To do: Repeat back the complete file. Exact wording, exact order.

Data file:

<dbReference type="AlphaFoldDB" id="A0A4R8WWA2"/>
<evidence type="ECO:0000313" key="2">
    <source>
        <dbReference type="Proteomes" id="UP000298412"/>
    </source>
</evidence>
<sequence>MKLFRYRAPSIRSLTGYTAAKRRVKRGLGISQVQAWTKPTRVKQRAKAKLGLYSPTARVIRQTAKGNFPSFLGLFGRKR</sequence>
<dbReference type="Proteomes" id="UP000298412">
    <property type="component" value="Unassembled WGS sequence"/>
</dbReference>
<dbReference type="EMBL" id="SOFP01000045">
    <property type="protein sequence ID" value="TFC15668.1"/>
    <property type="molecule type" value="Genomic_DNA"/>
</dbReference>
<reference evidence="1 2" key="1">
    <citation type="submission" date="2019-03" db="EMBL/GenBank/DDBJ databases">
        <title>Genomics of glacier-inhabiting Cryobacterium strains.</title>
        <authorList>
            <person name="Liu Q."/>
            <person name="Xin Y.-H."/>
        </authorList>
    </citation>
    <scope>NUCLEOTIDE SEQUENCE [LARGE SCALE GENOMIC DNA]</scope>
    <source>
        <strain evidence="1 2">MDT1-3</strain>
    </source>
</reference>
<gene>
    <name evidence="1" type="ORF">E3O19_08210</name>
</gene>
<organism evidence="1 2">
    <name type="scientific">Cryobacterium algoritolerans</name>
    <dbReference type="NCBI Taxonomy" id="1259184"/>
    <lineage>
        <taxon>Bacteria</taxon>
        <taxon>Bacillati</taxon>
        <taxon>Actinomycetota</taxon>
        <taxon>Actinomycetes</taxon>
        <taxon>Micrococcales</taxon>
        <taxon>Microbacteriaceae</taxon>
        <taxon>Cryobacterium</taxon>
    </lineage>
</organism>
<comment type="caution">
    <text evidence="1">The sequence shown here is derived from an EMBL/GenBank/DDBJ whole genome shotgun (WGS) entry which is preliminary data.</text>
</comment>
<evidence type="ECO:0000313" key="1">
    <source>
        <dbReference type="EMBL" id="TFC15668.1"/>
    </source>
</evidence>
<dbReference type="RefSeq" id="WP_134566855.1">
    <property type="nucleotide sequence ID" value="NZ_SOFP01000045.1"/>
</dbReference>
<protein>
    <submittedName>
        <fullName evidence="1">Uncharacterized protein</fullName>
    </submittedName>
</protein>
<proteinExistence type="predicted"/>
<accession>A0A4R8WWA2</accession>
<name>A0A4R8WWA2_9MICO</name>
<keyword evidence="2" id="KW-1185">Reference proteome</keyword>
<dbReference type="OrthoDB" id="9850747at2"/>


<dbReference type="AlphaFoldDB" id="A0A4R8WWA2"/>
<evidence type="ECO:0000313" key="2">
    <source>
        <dbReference type="Proteomes" id="UP000298412"/>
    </source>
</evidence>
<sequence>MKLFRYRAPSIRSLTGYTAAKRRVKRGLGISQVQAWTKPTRVKQRAKAKLGLYSPTARVIRQTAKGNFPSFLGLFGRKR</sequence>
<dbReference type="Proteomes" id="UP000298412">
    <property type="component" value="Unassembled WGS sequence"/>
</dbReference>
<dbReference type="EMBL" id="SOFP01000045">
    <property type="protein sequence ID" value="TFC15668.1"/>
    <property type="molecule type" value="Genomic_DNA"/>
</dbReference>
<reference evidence="1 2" key="1">
    <citation type="submission" date="2019-03" db="EMBL/GenBank/DDBJ databases">
        <title>Genomics of glacier-inhabiting Cryobacterium strains.</title>
        <authorList>
            <person name="Liu Q."/>
            <person name="Xin Y.-H."/>
        </authorList>
    </citation>
    <scope>NUCLEOTIDE SEQUENCE [LARGE SCALE GENOMIC DNA]</scope>
    <source>
        <strain evidence="1 2">MDT1-3</strain>
    </source>
</reference>
<gene>
    <name evidence="1" type="ORF">E3O19_08210</name>
</gene>
<organism evidence="1 2">
    <name type="scientific">Cryobacterium algoritolerans</name>
    <dbReference type="NCBI Taxonomy" id="1259184"/>
    <lineage>
        <taxon>Bacteria</taxon>
        <taxon>Bacillati</taxon>
        <taxon>Actinomycetota</taxon>
        <taxon>Actinomycetes</taxon>
        <taxon>Micrococcales</taxon>
        <taxon>Microbacteriaceae</taxon>
        <taxon>Cryobacterium</taxon>
    </lineage>
</organism>
<comment type="caution">
    <text evidence="1">The sequence shown here is derived from an EMBL/GenBank/DDBJ whole genome shotgun (WGS) entry which is preliminary data.</text>
</comment>
<evidence type="ECO:0000313" key="1">
    <source>
        <dbReference type="EMBL" id="TFC15668.1"/>
    </source>
</evidence>
<dbReference type="RefSeq" id="WP_134566855.1">
    <property type="nucleotide sequence ID" value="NZ_SOFP01000045.1"/>
</dbReference>
<protein>
    <submittedName>
        <fullName evidence="1">Uncharacterized protein</fullName>
    </submittedName>
</protein>
<proteinExistence type="predicted"/>
<accession>A0A4R8WWA2</accession>
<name>A0A4R8WWA2_9MICO</name>
<keyword evidence="2" id="KW-1185">Reference proteome</keyword>
<dbReference type="OrthoDB" id="9850747at2"/>